An independently owned inn in downtown Wilmington features themed rooms with quirky appeal for less than $200 a night.
A family-friendly coastal community that's home to both a healthy university crowd and a thriving population of retirees, Wilmington, North Carolina, is a year-round destination, thanks to its temperate climate, proximity to the beach, and wide array of food, drink, and artsy activities on offer. In the heart of downtown, Front Street Inn is a quirky independent property with individually themed rooms, reasonable rates, friendly staff, and a decidedly welcoming approach.
Originally built as a Salvation Army headquarters in 1924, the red-brick building was home to an orphanage, office space, and apartments before it was gutted and converted to an inn in the early ‘90s. The current owners—a couple, married for nearly six decades—felt restless in retirement, first opening a restaurant in Lilliington, a few miles inland, before relocating to the coast and purchasing this property in 2005; their son, a former schoolteacher, manages the day-to-day operations.
The Inn has two floors, and it retains the feel of a bed and breakfast, with first-floor rooms mainly accessed through the Inn itself and rooms on the second accessed via a balcony. (The Taverna suite on the first floor has a private entrance.) Each of its 12 rooms and suites has a different theme, from the nautical touches of the Jacques Cousteau suite to the southwestern-accented Georgia O’Keeffe; amenities vary by room size and location, but all accommodations have free WiFi access, and most have mini-fridges. I stayed in the first-floor Pearl Buck, a sunny, quiet, queen room with 14-foot-high ceilings, tall arched windows, maple flooring, and a selection of the famed writer’s books on the built-in shelf by the headboard, conveniently situated for bedtime reading.
Located smack-dab in the middle of downtown Wilmington, just a 20-minute drive to Wrightsville Beach, Front Street Inn is spitting distance from the area’s restaurants, bars, breweries, galleries, and museums, close to draws like the Riverwalk, a collection of shops and restaurants set on nearly two miles of boardwalk overlooking the Cape Fear River, and historic homes like the Bellamy Mansion (bellamymansion.org), the Burgwin-Wright House and Gardens (bwhg.memberclicks.net), and the Latimer House (latimerhouse.org), which are open for tours and offer an idea of what life was like for rich folks in the days before modern conveniences. (Set on the site of the former city jail, the Burgwin-Wright also incorporates an overview of how things were for the less fortunate, in the days before habeas corpus.i.e., not great.) It’s around the corner from the Children’s Museum (playwilmington.org) and a quick drive from the USS North Carolina (battleshipnc.com), a World War II battleship that saw action in the Pacific and now welcomes visitors for self-guided tours. If you’re looking for a peek at the local arts scene, Wilmington’s Arts Council (artscouncilofwilmington.org) hosts a monthly gallery walk; pop into one of the 20 or so participating venues for wine, snacks, live music, and small talk with the artists themselves. Art is subjective, obviously, but I loved the black-and-white photography, cool collages, and amazing blown glass at Art in Bloom (aibgallery.com).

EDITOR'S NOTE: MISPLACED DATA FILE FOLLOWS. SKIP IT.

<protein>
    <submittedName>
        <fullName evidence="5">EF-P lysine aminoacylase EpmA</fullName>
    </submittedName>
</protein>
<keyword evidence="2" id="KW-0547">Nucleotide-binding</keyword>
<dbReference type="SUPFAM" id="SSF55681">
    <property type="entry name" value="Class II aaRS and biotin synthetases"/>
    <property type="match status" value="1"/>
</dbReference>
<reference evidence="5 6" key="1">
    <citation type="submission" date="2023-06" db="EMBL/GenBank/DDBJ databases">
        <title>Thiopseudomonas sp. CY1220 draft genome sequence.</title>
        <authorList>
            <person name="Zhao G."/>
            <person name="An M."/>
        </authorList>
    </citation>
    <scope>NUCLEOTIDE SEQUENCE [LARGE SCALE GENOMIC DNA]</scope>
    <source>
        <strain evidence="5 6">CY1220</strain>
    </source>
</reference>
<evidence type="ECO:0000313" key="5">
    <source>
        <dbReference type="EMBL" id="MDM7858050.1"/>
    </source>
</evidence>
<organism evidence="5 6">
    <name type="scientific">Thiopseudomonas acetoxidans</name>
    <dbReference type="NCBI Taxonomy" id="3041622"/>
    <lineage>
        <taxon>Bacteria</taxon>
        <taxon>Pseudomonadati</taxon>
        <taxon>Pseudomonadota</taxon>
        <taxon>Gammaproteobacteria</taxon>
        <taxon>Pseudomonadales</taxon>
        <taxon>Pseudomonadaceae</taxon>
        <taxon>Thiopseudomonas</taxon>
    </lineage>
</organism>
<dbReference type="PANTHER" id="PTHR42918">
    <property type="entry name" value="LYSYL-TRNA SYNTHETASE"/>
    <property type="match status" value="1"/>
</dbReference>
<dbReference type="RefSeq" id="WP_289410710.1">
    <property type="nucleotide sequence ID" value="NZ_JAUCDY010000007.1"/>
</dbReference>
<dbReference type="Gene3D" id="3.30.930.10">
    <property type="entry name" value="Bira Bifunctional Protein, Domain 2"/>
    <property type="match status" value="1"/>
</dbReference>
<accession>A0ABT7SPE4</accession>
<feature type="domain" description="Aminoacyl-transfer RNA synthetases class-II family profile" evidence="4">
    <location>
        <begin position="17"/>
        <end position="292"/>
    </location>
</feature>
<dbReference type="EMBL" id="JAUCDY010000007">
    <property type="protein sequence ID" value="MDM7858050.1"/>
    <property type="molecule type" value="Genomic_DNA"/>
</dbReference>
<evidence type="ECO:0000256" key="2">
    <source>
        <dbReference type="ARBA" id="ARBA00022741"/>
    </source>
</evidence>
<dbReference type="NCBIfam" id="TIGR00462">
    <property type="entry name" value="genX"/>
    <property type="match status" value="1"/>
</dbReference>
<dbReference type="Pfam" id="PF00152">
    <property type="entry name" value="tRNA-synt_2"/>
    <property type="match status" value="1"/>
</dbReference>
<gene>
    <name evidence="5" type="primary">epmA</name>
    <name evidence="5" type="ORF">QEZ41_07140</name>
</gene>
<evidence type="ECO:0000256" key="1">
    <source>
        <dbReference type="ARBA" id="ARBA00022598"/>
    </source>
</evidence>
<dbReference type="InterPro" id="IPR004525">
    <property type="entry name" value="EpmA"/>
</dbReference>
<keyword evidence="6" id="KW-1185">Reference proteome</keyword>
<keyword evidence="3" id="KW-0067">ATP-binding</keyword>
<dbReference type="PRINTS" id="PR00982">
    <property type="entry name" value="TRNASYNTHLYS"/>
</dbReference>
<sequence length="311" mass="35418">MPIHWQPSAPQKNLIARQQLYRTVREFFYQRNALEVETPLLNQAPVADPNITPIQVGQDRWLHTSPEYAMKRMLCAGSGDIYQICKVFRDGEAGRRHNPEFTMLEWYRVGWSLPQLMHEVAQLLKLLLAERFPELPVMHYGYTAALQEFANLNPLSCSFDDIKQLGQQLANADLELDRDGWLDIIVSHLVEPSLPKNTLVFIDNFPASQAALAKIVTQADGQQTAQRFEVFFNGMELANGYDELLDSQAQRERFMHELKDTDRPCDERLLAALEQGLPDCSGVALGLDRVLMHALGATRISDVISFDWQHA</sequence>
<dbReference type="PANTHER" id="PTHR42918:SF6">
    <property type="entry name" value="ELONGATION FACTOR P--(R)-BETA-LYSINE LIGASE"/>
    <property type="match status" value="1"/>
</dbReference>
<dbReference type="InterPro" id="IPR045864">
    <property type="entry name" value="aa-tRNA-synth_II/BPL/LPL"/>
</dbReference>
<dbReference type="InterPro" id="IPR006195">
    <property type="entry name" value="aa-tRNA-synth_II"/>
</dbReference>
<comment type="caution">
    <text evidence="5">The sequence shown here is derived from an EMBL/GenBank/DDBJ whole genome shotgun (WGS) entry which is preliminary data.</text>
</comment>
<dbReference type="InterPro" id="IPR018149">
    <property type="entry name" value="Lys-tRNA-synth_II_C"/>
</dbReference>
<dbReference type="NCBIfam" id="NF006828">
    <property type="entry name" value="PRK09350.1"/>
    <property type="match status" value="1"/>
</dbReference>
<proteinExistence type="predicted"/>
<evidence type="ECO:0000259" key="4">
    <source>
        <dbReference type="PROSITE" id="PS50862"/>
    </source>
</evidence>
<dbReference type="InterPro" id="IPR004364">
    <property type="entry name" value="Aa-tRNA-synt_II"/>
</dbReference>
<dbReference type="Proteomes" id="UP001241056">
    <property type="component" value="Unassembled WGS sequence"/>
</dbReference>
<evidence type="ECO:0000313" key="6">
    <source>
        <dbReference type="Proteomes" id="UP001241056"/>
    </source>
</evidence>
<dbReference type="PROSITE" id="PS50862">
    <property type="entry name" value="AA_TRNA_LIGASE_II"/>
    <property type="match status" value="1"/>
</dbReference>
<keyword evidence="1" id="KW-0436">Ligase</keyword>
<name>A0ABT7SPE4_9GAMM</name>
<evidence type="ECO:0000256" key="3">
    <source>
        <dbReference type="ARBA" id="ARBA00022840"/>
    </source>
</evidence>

Front Street has a beautiful kitchen, with a thick-wood-beamed ceiling, blue-and-white tiles, and a vintage, workhorse oven that turns out a daily complimentary breakfast (during my stay, ham-and-cheese quiche, blueberry muffins, and two kinds of pound cake, plus fresh fruit, boiled eggs, and cold cereal) for the inn’s guests.
For the rest of your meals, nearby dining options are bountiful and varied, with joints serving everything from sushi to Southern in divey digs and highbrow environs alike. We splurged on dinner at PinPoint (pinpointrestaurant.com), named to Southern Living’s list of best new restaurants in 2016 and serving coastal cuisine that’s been living up to the billing ever since, with a menu starring meat, produce, and seafood sourced from local farmers and fishermen. The fresh oysters were a treat, but the baked version, in a creamy shrimp-based sauce topped with crustaceans and panko crumbs, was a revelation; we were also smitten with the creative takes on hummus (here, made with North Carolina butterbeans and topped with crunchy julienned radish and tangy feta and green tomatoes), lettuce wraps (filled with tender slow-cooked octopus and pickled shrimp, then doused with a lick-the-plate-good garlic-chive ranch dressing), and steak tartare (perhaps my favorite—a beautifully composed plate, pickled mushrooms, caper aoli, and fresh fennel fronds cutting through the richness of the perfectly chopped meat, the house-made waffle-cut potato chips, and the intriguing, chewy texture of the cured egg yolk). For a light lunch or a more substantial meal, Savorez (savorez.com) is a small, colorful corner room with reasonably priced Latin American fare. We opted for seafood—punchy, bright tuna tostadas with pops of sriracha “caviar” and lobster ceviche bathed in an otherworldly citrus-coconut-ginger marinade—but the menu ranges from vegan to carnivorous. Snack-wise, Front Street Brewery (frontstreetbrewery.com), offers half-priced appetizers from 4-6pm daily; we paired a pile of light, crispy onion rings with a five-beer tasting, and we were more than sated til dinner time.
ALL THE REST
There’s a small lot adjacent to the inn, and parking is free for one car per room. One room can accommodate a dog, but just one dog at a time, and it must weigh less than 40 pounds. Rates include breakfast and WiFi access.
RATES & DEETS
Starting at $129 per night.
Front Street Inn
215 South Front Street